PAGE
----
Seth’s okay with developing a network that could very well have implications for sex work, such as cam girls offering live events, or porn stars holding haptic showcases. “It’s a real risk that we’re taking by taking such a broad approach,” he tells me. “When I saw this technology working, I really felt in awe of where we are. I had to sit around and look around and say, ‘Okay, this is 2013 [at time of development]. I’m having sex with a robot with a person. Isn’t that amazing?’” Seth admits, “I couldn’t justify only selling it to cam girls... At the same time, I couldn’t justify just pitching it as tech for long-distance relationships only. So, we just decided to put the tools out there and invite everybody.”

There may also be a gamified future with FriXion, where users earn trophies for different sexual achievements — say a badge for 100 sexual partners, a star for partner loyalty. These partners don’t even have to be human. “You can imagine on Utherverse or Second Life where two avatars could meet each other and connect using their Frixion credentials... Their devices connect, and they’re having real, human sex with each other, but only seeing their avatars, and the avatars are animated using the data received through the FriXion API,” Seth rattles off excitedly.

It’s a very futuristic view of the sex industry — an imagined future where, when browsing online-dating profiles, people can expect to have sex teledildonically before they even meet in person. 

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Seth sees toys like Bluetooth-enabled, wearable vibrators as only practical for a few novelty uses. “A lot of these gimmicks you see are gimmicks because they don’t have the licenses to create functionality that is more useful. It’s why you see on FriXion...devices that are stroking and reciprocating.”

For transhumanists and technophiles, FriXion sounds like a dream interface — if remote sex with feedback is what you’re looking for. Already-established “adult” networks, such as Uplust, focus on NSFW social sharing, and companies like KIIROO are focused on users who are looking to bring immediacy to their long-distance relationships. FriXion has a much more laissez-faire attitude; with sexy avatar lovers and trophies for conquests, it sort of sounds like a Spike Jonze film or William Gibson story waiting to happen.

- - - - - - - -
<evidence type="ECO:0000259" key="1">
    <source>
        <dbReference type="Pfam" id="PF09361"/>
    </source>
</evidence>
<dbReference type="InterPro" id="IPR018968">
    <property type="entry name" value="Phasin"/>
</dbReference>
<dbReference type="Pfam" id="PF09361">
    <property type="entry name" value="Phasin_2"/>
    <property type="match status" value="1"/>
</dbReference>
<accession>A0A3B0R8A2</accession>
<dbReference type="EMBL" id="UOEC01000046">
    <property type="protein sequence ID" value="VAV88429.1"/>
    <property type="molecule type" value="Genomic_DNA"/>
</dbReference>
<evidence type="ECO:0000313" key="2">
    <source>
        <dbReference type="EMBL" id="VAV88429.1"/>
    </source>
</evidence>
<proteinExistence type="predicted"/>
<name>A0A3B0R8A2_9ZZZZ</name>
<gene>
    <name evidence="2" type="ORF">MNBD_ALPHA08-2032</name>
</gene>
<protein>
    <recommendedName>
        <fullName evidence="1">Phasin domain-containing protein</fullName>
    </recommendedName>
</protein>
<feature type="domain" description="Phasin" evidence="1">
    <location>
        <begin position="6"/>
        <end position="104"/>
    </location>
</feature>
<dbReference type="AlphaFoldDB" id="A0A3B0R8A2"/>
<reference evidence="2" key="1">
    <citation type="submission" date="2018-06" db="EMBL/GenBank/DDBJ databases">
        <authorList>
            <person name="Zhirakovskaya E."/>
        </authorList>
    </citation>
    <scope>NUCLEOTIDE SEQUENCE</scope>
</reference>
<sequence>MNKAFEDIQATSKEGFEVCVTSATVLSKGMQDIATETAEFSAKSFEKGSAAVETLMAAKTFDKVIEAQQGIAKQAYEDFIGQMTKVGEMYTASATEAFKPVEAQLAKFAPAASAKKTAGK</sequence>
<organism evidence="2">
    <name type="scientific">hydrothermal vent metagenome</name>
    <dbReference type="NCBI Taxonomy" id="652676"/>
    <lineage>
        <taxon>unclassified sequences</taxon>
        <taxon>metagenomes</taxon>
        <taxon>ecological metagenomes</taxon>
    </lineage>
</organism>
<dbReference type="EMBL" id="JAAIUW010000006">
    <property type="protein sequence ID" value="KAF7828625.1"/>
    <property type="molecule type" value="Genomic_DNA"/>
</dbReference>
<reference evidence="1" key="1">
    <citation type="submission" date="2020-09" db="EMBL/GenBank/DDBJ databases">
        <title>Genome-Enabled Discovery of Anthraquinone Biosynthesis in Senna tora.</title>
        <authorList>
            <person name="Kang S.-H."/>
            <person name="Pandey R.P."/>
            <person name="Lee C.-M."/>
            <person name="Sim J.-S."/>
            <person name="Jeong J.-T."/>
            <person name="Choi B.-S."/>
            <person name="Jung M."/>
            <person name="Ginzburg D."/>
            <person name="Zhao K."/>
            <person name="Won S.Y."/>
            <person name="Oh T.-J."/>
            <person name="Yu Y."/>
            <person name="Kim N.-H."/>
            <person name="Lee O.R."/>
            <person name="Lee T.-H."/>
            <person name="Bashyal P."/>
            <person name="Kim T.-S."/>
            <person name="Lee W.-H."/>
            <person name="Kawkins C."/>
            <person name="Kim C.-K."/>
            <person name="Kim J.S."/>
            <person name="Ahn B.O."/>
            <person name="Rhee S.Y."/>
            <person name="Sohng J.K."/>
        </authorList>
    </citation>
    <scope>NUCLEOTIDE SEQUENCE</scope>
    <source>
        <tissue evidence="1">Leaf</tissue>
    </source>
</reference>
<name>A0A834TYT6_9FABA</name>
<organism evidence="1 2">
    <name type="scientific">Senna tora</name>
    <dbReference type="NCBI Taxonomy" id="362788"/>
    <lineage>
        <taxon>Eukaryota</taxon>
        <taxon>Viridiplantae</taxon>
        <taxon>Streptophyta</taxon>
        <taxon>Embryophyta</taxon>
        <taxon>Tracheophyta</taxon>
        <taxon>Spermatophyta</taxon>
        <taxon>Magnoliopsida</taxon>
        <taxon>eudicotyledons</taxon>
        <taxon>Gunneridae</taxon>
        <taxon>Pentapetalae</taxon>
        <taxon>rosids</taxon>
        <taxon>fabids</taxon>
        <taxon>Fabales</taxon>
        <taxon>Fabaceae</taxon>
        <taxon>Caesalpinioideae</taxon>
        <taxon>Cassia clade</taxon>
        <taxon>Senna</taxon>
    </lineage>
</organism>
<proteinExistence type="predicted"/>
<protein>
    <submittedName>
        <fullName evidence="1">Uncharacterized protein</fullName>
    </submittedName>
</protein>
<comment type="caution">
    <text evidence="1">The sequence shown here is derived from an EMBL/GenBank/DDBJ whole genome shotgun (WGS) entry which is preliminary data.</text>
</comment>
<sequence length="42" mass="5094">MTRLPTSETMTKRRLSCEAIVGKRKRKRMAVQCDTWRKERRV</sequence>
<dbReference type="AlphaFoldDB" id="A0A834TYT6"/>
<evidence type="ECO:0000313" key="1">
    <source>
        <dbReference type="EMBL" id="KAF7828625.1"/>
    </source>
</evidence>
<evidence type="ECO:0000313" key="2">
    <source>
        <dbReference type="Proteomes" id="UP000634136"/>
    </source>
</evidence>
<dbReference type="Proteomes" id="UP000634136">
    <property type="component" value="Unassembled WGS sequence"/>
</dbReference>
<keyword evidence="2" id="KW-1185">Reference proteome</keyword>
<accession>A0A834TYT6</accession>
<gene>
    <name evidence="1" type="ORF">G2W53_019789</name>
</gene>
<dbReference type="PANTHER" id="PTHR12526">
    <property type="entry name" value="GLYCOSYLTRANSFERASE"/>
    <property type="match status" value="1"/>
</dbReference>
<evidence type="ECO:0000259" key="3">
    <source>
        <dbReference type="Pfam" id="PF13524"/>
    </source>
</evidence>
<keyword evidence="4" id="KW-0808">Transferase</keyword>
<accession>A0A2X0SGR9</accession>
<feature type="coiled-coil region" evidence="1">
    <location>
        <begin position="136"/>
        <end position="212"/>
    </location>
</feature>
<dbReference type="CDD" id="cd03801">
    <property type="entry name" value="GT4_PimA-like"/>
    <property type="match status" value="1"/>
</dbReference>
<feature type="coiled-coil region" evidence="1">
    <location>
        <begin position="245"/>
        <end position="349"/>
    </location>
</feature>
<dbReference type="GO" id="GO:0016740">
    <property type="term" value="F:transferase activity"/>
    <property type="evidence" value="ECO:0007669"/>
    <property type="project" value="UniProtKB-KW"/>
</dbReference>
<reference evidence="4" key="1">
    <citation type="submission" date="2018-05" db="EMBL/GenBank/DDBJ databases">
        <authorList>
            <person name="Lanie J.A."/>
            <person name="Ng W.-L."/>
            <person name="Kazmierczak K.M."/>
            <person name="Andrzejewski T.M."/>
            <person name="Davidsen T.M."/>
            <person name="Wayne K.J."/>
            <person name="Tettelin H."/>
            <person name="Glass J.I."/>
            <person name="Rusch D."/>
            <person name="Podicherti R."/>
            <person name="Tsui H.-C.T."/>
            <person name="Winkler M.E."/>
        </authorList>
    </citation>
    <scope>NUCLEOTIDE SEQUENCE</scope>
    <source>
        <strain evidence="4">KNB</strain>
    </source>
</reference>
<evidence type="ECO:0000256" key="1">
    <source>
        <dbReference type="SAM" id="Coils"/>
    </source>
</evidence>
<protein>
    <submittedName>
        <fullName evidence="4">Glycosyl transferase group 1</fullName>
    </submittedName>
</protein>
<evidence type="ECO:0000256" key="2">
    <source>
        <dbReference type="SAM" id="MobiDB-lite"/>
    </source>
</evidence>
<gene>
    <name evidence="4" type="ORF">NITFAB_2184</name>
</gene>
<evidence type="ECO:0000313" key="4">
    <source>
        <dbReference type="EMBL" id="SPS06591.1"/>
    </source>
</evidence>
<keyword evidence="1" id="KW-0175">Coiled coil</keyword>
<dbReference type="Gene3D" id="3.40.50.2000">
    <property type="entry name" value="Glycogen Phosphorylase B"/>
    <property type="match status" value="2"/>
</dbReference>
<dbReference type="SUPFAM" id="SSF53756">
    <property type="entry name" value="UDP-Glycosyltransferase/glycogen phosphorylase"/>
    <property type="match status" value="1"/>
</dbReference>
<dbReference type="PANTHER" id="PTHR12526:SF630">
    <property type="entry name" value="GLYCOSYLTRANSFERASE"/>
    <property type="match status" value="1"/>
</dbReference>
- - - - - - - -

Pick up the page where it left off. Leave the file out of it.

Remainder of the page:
"I still have to remember that some people are ashamed to talk about sex,” Seth admits. “I’m very matter-of-fact and clinical about it. I have to remember some people aren’t. It is a bit frustrating, but I feel like our timing is really good. Haptics are huge this year.”

It’s hard to say what it will mean when we have a virtual sexual experience that feels the same as the real deal — but what’s most important is that these products are actually meeting a demand. As David Levy, an artificial intelligence expert, once put it to The Kernel, “The question is not whether it is better to have sex with a robot or sex with a human being, but whether it is better to have sex with a robot or no sex at all. In the case of teledildonics, I see the products as increasing the sexual possibilities between humans, not decreasing the desire for human-human sexual contact."

The effect of future sex remains to be seen, if it will even come at all. At the time of writing, FriXion is still in its early-adopter stages, where users can request an invite in return for discounts and giveaways. Seth says that in the near future, he hopes to send out a new batch of invites and roll it out to a wider audience. “It will really blow people’s minds and will continue to challenge what modern relationships can look like," he says. "It really shifts the core experience to lose all awareness of the device and be present in a virtual space with a virtual partner.” For many of us, opting into the network would be something of a rebellion. We’d be consenting to something we’re not used to experiencing in such intimate spaces: complete novelty, exploration, freedom, and anonymity.

When I hang up the phone with Seth, I contemplate one day having sex with someone over an Internet connection, through a robot-powered vibrator, without ever really knowing who that someone is. I’m still mulling it over. But, it's got to turn someone on.